In this work we address the synergy of optical, SAR (Synthetic Aperture Radar) and topographic data in soil moisture retrieval over an Alpine area. As estimation technique, we consider Gaussian Process Regression (GPR). The test area is located in South Tyrol, Italy where the main land types are meadows and pastures. Time series of ASAR Wide Swath - SAR, optical, topographic and ancillary data (meteorological information and snow cover maps) acquired repetitively in 2010 were examined. Regarding optical data, we used both, daily MODIS reflectances, and daily NDVI, interpolated from the 16-day MODIS composite. Slope, elevation and aspect were extracted from a 2.5 m DEM (Digital Elevation Model) and resampled to 10 m. Daily soil moisture measurements were collected in the three fixed stations (two located in meadows and one located in pasture). The snow maps were used to mask the points covered by snow. The best performance was obtained by adding MODIS band 6 at
1640 nm to SAR and DEM features. The corresponding coefficient of determination, R2, was equal to 0.848, and the root mean square error, RMSE, to 5.4 % Vol. Compared to the case when no optical data were considered, there was an increase of ca. 0.05 in R2 and a decrease in RMSE of ca. 0.7 % Vol. This work showed that the joint use of NDVI or water absorption reflectance with SAR and topographic data can improve the estimation of soil moisture in specific Alpine area and that GPR is an effective method for estimation.
The goal of this study was to assess the applicability of medium resolution SAR time-series, in combination with in-situ
point measurements and machine learning, for the estimation of soil moisture content (SMC). One of the main
challenges was the combination of SMC point measurements and satellite data. Due to the high spatial variability of soil
moisture a direct linkage can be inappropriate. Data used in this study were a combination of in-situ data, satellite data
and modelled SMC from the hydrological model GEOtop. To relate the point measurements with the satellite pixel
footprint resolution, a spatial upscaling method was developed. It was found that both temporal and spatial SMC patterns
obtained from various data sources (ASAR WS, GEOtop and meteorological stations) show similar behaviors.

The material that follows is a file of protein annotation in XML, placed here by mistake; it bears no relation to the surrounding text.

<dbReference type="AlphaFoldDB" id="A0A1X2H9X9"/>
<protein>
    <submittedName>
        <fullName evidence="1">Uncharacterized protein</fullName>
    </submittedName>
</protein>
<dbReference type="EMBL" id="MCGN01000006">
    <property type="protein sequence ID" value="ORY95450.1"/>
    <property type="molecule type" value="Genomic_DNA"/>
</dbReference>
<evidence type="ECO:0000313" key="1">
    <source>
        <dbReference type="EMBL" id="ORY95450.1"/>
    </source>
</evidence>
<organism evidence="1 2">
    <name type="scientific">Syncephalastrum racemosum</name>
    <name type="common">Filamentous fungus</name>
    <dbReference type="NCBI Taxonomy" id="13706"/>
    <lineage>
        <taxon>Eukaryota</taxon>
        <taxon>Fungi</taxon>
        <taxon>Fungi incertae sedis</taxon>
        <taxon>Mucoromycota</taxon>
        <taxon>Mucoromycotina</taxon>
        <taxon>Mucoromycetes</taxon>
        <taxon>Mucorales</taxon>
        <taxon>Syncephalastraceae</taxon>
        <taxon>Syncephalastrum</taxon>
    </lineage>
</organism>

Furthermore, it was possible to increase the absolute accuracy of the estimated SMC through spatial upscaling of the
obtained in-situ data. Introducing information on the temporal behavior of the SAR signal proves to be a promising
method to increase the confidence and accuracy of SMC estimations. Following steps were identified as critical for the
retrieval process: the topographic correction and geocoding of SAR data, the calibration of the meteorological stations
and the spatial upscaling.
Accurate information about soil moisture content (SMC) in mountain catchments is of great importance in hydrological
applications, agriculture and climate change impact analysis. In the last two decades microwave remote sensing sensors
such as Synthetic Aperture Radar (SAR) have been deeply exploited for surface SMC estimation. However, obtaining
reliable predictions of fine-scale spatial and temporal patterns of SMC in mountain areas is still challenging due to the
extreme variability in topography, soil and vegetation properties. In this contribution we analyze the spatial and temporal
dynamic of surface SMC of alpine meadows and pastures with different techniques: (I) a network of fixed stations; (II)
field campaigns with mobile ground sensors; (III) SMC retrieval from RADARSAT2 SAR images; (IV) simulations
using the GEOtop 2.0 hydrological model. The strength and the weaknesses of the different estimation techniques are
evaluated and the physical controls of the observed SMC patterns are analyzed. Results show that SAR SMC estimation
corresponds well to the spatial ground surveys, but shows different patterns with respect to the model, especially for
irrigated meadows. In fact, SAR patterns reflect vegetation, soil type and topography. Model output is in agreement with
fixed stations observations, but it shows less spatial variability compared to SAR. Differences are likely due to the
difficulties to know with sufficient spatial detail model parameters and irrigation amount. Therefore, results suggest that
SAR products have a good ability to reproduce small-scale SMC patterns in mountain regions, thus complementing the
ability of the hydrological model to predict temporal variations of SMC.